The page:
Everyone’s favourite voice-over-IP application, Skype, released a beta version of its new application on Wednesday. It’s a near complete redesign from the ground up. It’s quite different, but I’ve been using it a few days, and I think it’s a very strong improvement on the previous version. Here’s why you should give it a shot:
Skype’s now a lot better at recognising the random assortment of gadgets that you need to plug into your computer to use it. Although they only promise that “Skype ready” gadgets will definitely work, it’s managed to recognise pretty much everything that I’ve plugged in so far.
This is a big bonus for the usability of the application – your average geek will happily tinker with settings, but your average mum and dad are less keen. If they buy a five quid webcam from a dodgy shop, to talk to their darling daughter on a gap year in vietnam, only to find out it doesn’t work, they won’t be too happy.
In the same vein as hardware installation, the software installation has got a lot easier. Now, you just tick an “accept the terms and conditions” box, and it does everything for you. Again, this is much easier for mum and dad and gran.
When you sign in for the first time, you’re hand-held through the process of creating an account, and you can even search your webmail contacts for people who are already on Skype, to automatically add them to your contacts list.
It lets you populate your list of friends very easily, so you don’t have that horrible lonely feeling when you’ve just joined a social network or IM client, and you don’t actually have any friends. Very useful.
This is one of the biggest changes. Gone are the multitude of tiny, disorganized windows that plagued earlier versions, and in their place is one big whopping window with your contacts on one side and a big ol’ empty space on the other.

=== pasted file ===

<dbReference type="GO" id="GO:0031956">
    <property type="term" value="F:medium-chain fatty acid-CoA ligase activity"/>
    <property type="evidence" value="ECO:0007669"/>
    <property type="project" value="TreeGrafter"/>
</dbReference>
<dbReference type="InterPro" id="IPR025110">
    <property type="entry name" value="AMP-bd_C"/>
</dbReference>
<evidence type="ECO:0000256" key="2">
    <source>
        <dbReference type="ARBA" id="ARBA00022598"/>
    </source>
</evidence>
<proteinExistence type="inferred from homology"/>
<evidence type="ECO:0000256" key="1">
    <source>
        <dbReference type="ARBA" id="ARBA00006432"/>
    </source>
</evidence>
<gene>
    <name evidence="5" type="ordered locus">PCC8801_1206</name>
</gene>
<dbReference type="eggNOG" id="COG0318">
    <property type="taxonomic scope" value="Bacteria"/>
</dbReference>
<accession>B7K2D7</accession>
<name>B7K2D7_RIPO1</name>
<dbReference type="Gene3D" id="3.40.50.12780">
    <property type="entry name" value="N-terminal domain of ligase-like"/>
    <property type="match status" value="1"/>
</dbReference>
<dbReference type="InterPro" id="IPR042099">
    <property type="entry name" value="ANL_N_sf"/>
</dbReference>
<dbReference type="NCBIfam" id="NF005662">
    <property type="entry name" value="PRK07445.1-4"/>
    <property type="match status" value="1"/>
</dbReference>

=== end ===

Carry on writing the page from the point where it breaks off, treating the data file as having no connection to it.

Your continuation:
That empty space is where the action happens. Click on a contact and on the right it’ll show you their profile, and any recent chats you’ve had. If the person has a webcam attached, then you’ll also see a massive, but resizable, close-up of their face. Could be disturbing, depending on who’s on your contact list.
Much of the feedback of Beta 1 revolved around the fact that people didn’t like this pane, so the Skype team have concocted a double-pronged response. Firstly they’ve made the pane a lot better than it was, and secondly they’ve given users the option to switch back to the old style “loads of windows” approach.
Lastly, and rather specifically, I’ll talk about one of my favourite improvements – the new conversation management options. We use Skype a lot in the office, and often when I log in I get notifications of conversations I’ve been a part of while offline. These all pop up on my screen at once and half-kill my computer.
The new Skype beta sorts out this mess beautifully, though. You have something akin to an inbox on a tab called “conversations” that sits behind your contacts tab. From here, you can see your history of conversations in chronological order, as well as closing and reopening old ones.
“Unread” conversations are marked with an orange number, displaying how many messages you’ve missed. If there’s something you want to keep as unread to deal with later, then there’s a new “mark as unread” option, which I’m loving to bits.
So there you go. The new Skype beta is friendlier, more fully-featured, and more useful than the old Skype. If you want to give it a try, then you can download it here.
Are you as impressed as I am with it? What other features do you think it could do with? I’d love to see some integration with other services, like syncing your status with Facebook and/or Twitter. Let us know what you think in the comments.